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VOL. XVI, NO. 7
1/13/98 - 1/26/98
STILL FREE

Hong Kong Six Months After the Change-Over

Inside:
Editorial
Life Forms
Letters to the Editor
Community Calendar
Future Studies
Doonesbury
A Few Good Years
Events, Etc.
Jackie Brown
Gary James Interview
Comic Books
Art Collector
Book Review
Modern Composer
Mobile Then & Now
RiverKeepers' Lament

From the Perspective Of Public Education

by Edmund Tsang

Simon Lau, Chief Information Officer of Hong Kong's Department of Education, said "nothing's changed" regarding policy since July 1, 1997, when the British colony was returned to the People's Republic of China (PRC, as communist China is identified). The same senior staff members as in the last several years still run the department, which last fiscal year (September 1996 to August 1997) spent HK$20 billion (about US$ 3 billion) to educate 1.1 million students from kindergarten to Secondary 7, including special education and vocational and pre-vocational training. (Students completing Secondary 7 and passing the Hong Kong Advanced Levels exams are equivalent to undergraduates completing their first year in college in the U.S.) [_Full_Story_]


Four Views

by Edmund Tsang

[Author's note: The views of the four people profiled here should not be considered to be representative of their respective professions, but merely reflect the diverse views of Hong Kong's citizens.]

Like a significant portion of Hong Kong's professionals who received their university education and training overseas, Kenny Leung Kin-Man graduated with an engineering degree from McMaster University in Canada in 1973. He joined Union Carbide upon graduation and worked his way to become a plant manager in Sault Ste. Marie, Canada, then was transferred to stints in Hong Kong, Taiwan, and Thailand. "The next transfer would have been to Mexico City, which I didn't really want to do," Kenny said in his cramped office on the tenth floor of a 16-story building he owns in an older section of the business district in Central Hong Kong. He also owns the investment and security company, which has a staff of 20, he started a little over ten years ago with a classmate from secondary school. As an indicator of the tremendous growth experienced in Hong Kong, particularly in its real estate, Kenny said a square foot of his office has increased from about HK$300 ten years ago to over HK$7,000 now.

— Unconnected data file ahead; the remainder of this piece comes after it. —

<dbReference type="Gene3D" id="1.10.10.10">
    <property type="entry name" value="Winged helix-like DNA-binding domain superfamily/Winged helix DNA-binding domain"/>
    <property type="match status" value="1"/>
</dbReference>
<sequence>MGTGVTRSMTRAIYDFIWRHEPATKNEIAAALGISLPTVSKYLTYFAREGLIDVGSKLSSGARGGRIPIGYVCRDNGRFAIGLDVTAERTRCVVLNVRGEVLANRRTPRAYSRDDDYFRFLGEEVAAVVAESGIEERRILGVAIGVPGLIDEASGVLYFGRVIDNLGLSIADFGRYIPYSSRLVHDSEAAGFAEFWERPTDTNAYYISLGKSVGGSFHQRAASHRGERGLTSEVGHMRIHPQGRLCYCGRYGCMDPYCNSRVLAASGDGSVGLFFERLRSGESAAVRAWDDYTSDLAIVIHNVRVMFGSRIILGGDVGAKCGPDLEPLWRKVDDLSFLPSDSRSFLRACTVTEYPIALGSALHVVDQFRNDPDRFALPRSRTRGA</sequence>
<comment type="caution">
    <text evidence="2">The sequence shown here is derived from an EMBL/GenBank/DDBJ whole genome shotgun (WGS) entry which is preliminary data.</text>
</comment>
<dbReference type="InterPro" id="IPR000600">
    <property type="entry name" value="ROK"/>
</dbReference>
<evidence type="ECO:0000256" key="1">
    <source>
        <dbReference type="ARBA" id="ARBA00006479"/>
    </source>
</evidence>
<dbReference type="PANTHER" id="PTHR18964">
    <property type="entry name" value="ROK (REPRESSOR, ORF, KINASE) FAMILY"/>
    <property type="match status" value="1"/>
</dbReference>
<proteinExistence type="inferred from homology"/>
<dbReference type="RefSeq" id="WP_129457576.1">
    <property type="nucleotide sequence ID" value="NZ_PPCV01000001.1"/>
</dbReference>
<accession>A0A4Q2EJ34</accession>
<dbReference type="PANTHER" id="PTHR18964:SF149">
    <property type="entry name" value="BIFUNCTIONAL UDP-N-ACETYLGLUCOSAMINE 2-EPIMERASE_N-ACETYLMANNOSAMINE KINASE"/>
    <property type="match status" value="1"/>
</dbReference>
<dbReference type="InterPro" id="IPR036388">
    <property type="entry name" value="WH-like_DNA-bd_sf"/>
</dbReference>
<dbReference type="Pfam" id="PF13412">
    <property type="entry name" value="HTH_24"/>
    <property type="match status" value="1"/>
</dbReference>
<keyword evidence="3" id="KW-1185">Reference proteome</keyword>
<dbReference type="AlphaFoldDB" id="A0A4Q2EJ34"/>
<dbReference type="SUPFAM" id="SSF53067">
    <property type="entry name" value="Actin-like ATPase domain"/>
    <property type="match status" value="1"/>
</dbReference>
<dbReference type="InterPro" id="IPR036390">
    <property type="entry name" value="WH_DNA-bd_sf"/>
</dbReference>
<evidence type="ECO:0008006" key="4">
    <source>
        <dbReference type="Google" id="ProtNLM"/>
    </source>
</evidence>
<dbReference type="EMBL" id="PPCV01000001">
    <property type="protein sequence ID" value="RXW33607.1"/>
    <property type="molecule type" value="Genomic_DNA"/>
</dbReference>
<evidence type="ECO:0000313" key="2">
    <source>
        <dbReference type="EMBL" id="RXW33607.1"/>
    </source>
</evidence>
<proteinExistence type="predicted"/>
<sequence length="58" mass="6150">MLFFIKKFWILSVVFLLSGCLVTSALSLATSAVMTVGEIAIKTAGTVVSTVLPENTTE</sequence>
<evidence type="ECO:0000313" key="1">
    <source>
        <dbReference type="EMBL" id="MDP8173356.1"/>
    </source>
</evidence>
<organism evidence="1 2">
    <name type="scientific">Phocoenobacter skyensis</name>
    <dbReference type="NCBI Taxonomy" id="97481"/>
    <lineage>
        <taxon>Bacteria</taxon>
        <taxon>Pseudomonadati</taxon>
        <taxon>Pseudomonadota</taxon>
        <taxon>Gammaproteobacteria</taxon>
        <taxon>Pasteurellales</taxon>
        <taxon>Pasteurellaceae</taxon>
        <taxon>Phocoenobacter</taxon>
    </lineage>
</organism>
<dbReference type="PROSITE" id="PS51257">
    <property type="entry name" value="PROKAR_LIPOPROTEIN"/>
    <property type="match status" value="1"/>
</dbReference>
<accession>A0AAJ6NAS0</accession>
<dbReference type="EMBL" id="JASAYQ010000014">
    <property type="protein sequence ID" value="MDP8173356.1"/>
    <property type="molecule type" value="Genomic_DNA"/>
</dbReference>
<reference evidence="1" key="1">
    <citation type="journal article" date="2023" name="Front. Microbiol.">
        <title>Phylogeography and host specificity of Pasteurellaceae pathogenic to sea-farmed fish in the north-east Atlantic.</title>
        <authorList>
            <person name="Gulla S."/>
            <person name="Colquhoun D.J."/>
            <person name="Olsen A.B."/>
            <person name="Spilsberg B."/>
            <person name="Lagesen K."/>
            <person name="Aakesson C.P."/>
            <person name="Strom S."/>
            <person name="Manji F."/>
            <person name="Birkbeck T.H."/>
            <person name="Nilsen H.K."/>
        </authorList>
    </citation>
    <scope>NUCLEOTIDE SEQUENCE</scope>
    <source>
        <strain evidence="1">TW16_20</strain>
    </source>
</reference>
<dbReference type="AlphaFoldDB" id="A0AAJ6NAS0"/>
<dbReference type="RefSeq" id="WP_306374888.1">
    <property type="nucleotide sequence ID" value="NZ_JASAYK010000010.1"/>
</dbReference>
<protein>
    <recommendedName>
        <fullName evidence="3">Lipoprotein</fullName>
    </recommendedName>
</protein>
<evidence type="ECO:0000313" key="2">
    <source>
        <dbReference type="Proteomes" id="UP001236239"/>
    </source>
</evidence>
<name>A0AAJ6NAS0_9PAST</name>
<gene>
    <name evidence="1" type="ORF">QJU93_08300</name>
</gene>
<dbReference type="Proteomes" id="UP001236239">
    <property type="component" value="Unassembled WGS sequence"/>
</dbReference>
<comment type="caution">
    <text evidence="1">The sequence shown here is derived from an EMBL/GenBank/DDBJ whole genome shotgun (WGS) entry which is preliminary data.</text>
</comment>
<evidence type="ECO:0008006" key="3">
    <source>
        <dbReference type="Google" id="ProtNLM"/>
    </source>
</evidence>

Kenny says he recognizes the contribution of Great Britain toward the stability of Hong Kong, which provided an environment where much wealth has been created, benefiting a lot of Hong Kong people since the 1960's, including himself. "There is no better place to raise capital, with the exception of maybe the United States," he said. And this opens the door for Hong Kong people to participate in other affairs of the city, both in the political and the social spheres. Even the exclusive Her Majesty's Hong Kong Royal Jockey Club eventually opened its door to the Chinese majority, Kenny explained. He reasons that without the stability, however, there might not be the economic development. "You look at Africa and the Middle East, the poverty and the instability," Kenny said. [_Full_Story_]


Update: MBI vs. Aetna Insurance

by Edmund Tsang

The legal dispute between Mitchell Brothers, Inc. (MBI) and Aetna Insurance Company will resume January 14 in the courtroom of District Judge Braxton Kittrell. This trial, which began October 27, 1997, will decide if the liability insurance that MBI took out with Aetna would require the insurance company to cover some of the attorney fees that MBI incurred in defending itself in two recent lawsuits involving allegations of housing discrimination. [_Full_Story_]


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